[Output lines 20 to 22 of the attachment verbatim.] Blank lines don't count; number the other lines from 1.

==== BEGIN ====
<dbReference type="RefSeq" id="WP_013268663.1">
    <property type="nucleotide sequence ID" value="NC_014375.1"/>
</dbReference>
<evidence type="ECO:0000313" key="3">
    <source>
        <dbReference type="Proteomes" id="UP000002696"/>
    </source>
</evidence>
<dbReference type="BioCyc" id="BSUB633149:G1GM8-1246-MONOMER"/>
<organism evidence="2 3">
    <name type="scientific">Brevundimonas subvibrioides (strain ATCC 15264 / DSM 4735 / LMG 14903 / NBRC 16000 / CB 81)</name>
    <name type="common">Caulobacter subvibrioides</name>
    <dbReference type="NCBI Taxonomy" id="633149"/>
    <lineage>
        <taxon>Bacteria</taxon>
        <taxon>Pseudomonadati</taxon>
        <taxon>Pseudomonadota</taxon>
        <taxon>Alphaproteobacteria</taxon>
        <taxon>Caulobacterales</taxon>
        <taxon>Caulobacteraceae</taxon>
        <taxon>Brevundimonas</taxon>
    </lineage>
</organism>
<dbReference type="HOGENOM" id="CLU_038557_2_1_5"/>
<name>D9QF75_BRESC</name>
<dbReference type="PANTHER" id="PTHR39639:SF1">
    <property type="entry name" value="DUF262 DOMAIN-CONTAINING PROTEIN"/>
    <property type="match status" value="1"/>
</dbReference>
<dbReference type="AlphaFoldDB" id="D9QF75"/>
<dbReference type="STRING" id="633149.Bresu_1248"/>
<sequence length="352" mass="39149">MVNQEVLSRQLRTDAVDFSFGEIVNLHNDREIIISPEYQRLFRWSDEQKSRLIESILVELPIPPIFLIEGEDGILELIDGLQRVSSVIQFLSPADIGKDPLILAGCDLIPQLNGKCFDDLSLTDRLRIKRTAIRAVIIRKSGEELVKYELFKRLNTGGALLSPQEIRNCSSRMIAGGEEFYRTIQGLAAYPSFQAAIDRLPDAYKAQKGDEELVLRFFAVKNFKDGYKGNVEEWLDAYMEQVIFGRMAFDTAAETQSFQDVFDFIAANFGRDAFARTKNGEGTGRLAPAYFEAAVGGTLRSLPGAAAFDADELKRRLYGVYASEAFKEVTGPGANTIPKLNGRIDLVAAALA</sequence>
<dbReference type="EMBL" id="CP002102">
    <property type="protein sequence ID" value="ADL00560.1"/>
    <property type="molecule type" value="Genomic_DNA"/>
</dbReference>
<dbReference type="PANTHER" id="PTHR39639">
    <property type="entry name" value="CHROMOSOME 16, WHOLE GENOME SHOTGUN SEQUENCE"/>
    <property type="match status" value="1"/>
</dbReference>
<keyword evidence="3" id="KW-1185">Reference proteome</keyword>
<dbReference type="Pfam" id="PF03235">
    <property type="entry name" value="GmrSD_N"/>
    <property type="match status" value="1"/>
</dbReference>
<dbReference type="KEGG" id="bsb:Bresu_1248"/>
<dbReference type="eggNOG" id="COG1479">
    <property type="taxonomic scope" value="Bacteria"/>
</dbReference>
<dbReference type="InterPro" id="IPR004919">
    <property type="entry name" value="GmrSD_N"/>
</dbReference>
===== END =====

        <taxon>Caulobacteraceae</taxon>
        <taxon>Brevundimonas</taxon>
    </lineage>